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Rozdział 12. The FreeBSD Booting Process
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Table of Contents
The process of starting a computer and loading the operating system is referred to as "the bootstrap process", or "booting". FreeBSD’s boot process provides a great deal of flexibility in customizing what happens when the system starts, including the ability to select from different operating systems installed on the same computer, different versions of the same operating system, or a different installed kernel.
This chapter details the configuration options that can be set. It demonstrates how to customize the FreeBSD boot process, including everything that happens until the FreeBSD kernel has started, probed for devices, and started init(8). This occurs when the text color of the boot messages changes from bright white to grey.
After reading this chapter, you will recognize:
The components of the FreeBSD bootstrap system and how they interact.
The options that can be passed to the components in the FreeBSD bootstrap in order to control the boot process.
How to configure a customized boot splash screen.
The basics of setting device hints.
How to boot into single- and multi-user mode and how to properly shut down a FreeBSD system.
This chapter only describes the boot process for FreeBSD running on x86 and amd64 systems.
Turning on a computer and starting the operating system poses an interesting dilemma. By definition, the computer does not know how to do anything until the operating system is started. This includes running programs from the disk. If the computer can not run a program from the disk without the operating system, and the operating system programs are on the disk, how is the operating system started?
This problem parallels one in the book The Adventures of Baron Munchausen. A character had fallen part way down a manhole, and pulled himself out by grabbing his bootstraps and lifting. In the early days of computing, the term bootstrap was applied to the mechanism used to load the operating system. It has since become shortened to "booting".
On x86 hardware, the Basic Input/Output System (BIOS) is responsible for loading the operating system. The BIOS looks on the hard disk for the Master Boot Record (MBR), which must be located in a specific place on the disk. The BIOS has enough knowledge to load and run the MBR, and assumes that the MBR can then carry out the rest of the tasks involved in loading the operating system, possibly with the help of the BIOS.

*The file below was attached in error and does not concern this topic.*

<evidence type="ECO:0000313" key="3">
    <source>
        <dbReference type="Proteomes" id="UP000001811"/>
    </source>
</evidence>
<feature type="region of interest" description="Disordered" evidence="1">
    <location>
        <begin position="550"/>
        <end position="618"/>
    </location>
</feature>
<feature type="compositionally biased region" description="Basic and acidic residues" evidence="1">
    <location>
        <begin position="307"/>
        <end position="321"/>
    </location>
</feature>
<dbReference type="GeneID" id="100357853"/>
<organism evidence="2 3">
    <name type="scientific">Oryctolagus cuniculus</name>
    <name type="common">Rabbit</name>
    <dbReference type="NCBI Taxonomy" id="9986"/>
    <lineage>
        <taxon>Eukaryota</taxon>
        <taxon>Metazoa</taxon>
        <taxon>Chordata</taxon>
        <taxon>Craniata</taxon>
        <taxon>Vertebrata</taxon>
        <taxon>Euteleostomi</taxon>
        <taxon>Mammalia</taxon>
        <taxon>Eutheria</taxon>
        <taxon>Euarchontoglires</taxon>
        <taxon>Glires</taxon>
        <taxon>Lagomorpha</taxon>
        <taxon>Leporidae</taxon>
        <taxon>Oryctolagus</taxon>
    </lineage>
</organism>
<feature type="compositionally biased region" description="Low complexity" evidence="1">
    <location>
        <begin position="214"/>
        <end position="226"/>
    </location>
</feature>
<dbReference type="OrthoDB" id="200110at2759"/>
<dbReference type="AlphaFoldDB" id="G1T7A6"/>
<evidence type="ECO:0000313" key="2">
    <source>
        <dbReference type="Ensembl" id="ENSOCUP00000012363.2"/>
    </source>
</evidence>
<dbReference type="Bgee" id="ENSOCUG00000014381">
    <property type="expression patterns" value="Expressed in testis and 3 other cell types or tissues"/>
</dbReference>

FreeBSD provides for booting from both the older MBR standard, and the newer GUID Partition Table (GPT). GPT partitioning is often found on computers with the Unified Extensible Firmware Interface (UEFI). However, FreeBSD can boot from GPT partitions even on machines with only a legacy BIOS with gptboot(8). Work is under way to provide direct UEFI booting.
The code within the MBR is typically referred to as a boot manager, especially when it interacts with the user. The boot manager usually has more code in the first track of the disk or within the file system. Examples of boot managers include the standard FreeBSD boot manager boot0, also called Boot Easy, and Grub, which is used by many Linux® distributions.
If only one operating system is installed, the MBR searches for the first bootable (active) slice on the disk, and then runs the code on that slice to load the remainder of the operating system. When multiple operating systems are present, a different boot manager can be installed to display a list of operating systems so the user can select one to boot.
The remainder of the FreeBSD bootstrap system is divided into three stages. The first stage knows just enough to get the computer into a specific state and run the second stage. The second stage can do a little bit more, before running the third stage. The third stage finishes the task of loading the operating system. The work is split into three stages because the MBR puts limits on the size of the programs that can be run at stages one and two. Chaining the tasks together allows FreeBSD to provide a more flexible loader.
The kernel is then started and begins to probe for devices and initialize them for use. Once the kernel boot process is finished, the kernel passes control to the user process init(8), which makes sure the disks are in a usable state, starts the user-level resource configuration which mounts file systems, sets up network cards to communicate on the network, and starts the processes which have been configured to run at startup.